Repeat of Story 330: Blueberry-persimmon pie

(This is the third story in a week or so of repeats. “Blueberry-persimmon pie” first appeared on this blog on 5 September 2014.)

I’ve just spent all morning making a pie. It’s a blueberry-persimmon pie. I’ve never put those two things together before, and haven’t read of it. I hope it tastes okay.

It’s the persimmon season, and not the blueberry one. So I’ve bought a packet of blueberries imported from California or somewhere. The persimmons I got from a stall at the side of the road. Some kids selling bags of persimmons for three dollars each. There’s about twenty in each bag.

Making pies is not my thing. First of all, my husband goes crackers at me if I buy pastry.

“Just make the pastry yourself, you dumb idiot,” he says. So I have to sneak the bought pastry into the house, because, quite frankly, I can’t make pastry. In fact, I hide the pastry sheets in my neighbour’s freezer. She’s very good like that. She understands. And then when I need a sheet of pastry, I creep over and grab it out of her freezer. Provided my husband’s not home, of course. I couldn’t think of anything worse than him going ape-shit at me over a sheet of pastry.

So I mixed the blueberries up with slices of persimmon that I cut up. I hope my husband likes it. It’s a taste he might be a bit unfamiliar with, but at least I can say it’s something slightly new, and it doesn’t hurt to try things. Persimmons are as old-fashioned as the hills. I’ll tell him that. I’ll tell him that his great-grandmother would’ve had a persimmon tree. He likes history. He’ll like that. He’ll eat it because of his great-grandmother. Otherwise he’ll hit me and tell me to stop baking foreign shit.

I hope he eats it, and that the new taste will stop him from noticing the other stuff I’ve put in.

Repeat of Story 693: I was driving along quite comfy

(This is the second story in a week or so of repeats. “I was driving along quite comfy” first appeared on this blog on 3 September 2015.)

I was driving along quite comfy, thank you, with the radio playing a bit of head banging stuff, and following this hearse that must’ve been heading for a cemetery or a crematorium or a funeral parlour or somewhere. And suddenly the back door of the hearse flew up in the air and out fell a coffin.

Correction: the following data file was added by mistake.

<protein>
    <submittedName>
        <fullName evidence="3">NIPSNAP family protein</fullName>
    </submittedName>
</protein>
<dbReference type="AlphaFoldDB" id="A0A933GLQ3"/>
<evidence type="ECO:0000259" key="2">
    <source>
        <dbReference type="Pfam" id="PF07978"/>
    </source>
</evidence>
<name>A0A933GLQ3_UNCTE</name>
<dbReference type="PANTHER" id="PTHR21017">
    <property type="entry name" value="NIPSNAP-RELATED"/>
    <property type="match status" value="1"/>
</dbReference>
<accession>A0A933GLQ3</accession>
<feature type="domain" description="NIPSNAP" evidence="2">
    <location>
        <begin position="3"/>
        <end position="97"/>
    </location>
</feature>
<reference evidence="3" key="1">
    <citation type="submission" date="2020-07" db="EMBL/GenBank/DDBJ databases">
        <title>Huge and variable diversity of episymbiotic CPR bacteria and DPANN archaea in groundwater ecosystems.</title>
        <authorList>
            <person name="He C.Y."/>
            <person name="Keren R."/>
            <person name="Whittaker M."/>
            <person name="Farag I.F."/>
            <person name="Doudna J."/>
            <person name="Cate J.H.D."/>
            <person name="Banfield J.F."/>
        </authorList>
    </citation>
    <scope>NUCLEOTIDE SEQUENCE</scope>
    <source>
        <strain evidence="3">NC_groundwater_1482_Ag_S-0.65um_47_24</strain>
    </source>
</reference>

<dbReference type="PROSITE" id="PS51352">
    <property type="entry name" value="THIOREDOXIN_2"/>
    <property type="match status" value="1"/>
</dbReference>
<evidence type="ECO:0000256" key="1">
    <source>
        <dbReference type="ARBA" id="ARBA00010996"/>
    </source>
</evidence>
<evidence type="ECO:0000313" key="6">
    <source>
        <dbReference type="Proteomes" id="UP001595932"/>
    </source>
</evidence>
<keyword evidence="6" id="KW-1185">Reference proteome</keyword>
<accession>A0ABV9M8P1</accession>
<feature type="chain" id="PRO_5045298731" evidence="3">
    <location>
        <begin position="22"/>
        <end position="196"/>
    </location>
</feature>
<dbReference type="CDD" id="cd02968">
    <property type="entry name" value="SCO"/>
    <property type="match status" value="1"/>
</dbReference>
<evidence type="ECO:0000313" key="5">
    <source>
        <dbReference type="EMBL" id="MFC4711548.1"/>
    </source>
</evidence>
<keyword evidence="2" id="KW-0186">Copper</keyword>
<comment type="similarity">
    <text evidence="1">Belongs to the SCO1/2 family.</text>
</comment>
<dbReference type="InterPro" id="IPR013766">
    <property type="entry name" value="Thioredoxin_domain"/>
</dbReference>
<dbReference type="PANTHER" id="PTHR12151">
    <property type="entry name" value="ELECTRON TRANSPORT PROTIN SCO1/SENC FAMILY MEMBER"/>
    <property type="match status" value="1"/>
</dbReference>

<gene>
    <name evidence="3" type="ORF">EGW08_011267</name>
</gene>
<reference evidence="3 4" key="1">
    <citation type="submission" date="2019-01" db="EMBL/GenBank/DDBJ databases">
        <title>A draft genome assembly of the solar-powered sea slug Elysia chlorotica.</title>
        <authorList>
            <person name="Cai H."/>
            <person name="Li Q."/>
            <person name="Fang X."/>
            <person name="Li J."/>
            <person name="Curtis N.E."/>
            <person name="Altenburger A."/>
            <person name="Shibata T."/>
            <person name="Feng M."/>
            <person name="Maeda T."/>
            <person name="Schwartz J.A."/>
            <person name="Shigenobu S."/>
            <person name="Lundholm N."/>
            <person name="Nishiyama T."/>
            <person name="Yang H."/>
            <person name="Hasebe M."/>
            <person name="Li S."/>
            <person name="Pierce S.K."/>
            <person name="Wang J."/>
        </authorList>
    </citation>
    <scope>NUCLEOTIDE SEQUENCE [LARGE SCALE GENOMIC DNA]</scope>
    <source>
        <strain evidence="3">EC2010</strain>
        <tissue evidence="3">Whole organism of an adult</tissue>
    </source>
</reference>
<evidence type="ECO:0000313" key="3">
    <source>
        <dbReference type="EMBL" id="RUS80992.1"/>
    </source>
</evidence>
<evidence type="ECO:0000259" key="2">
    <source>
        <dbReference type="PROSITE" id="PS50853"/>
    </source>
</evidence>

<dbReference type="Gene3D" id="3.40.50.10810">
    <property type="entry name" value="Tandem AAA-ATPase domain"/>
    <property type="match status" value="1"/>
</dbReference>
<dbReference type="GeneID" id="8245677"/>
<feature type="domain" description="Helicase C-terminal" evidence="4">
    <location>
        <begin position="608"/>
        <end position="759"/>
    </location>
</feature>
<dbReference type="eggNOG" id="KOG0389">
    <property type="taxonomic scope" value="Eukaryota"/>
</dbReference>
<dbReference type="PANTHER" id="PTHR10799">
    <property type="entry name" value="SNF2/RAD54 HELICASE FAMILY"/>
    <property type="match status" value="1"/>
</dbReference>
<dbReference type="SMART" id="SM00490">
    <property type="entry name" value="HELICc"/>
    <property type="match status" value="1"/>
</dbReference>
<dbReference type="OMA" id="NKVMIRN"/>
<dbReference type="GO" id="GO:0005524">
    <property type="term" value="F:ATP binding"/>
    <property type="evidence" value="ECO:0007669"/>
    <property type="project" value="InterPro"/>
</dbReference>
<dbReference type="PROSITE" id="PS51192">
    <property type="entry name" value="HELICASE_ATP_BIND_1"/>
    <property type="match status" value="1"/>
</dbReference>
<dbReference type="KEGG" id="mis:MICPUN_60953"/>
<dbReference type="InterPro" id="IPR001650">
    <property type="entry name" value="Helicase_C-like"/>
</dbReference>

Well I stopped immediately before I hit the coffin, which I did just a bit, and the lid cracked, and a bit of the side, and out popped a leg and a foot in a pair of brown trousers with a well-worn cosy slipper with a tartan pattern.

I tooted my horn furiously but the hearse kept going, like it was being driven by a robot or something and like the undertaker didn’t care. He was probably texting his girlfriend or something anyway and didn’t seem to notice the difference.

All happened so suddenly, in the flash of an eye, and the next thing the truck following me went wham straight into the back of my car. My car shot forward flat out and knocked the coffin in the air a bit and it fell down and sort of shattered completely open in the middle of the road.

A couple of bystanders were already watching, and one looked horrified and the other was laughing. And the back of my car seemed to be a bit of a wreck. I hope the hearse is insured because I didn’t have the money to fork out for a new car, or even to get the old one fixed.

All this was going through my head, and the next thing there was a police officer asking what had happened, and by now I didn’t have a clue. So I sort of repeated everything I’ve just told you now, and the police officer thought I was talking nonsense because I was shocked, and told me to wait over by the side of the road until he’d finished asking everyone else questions.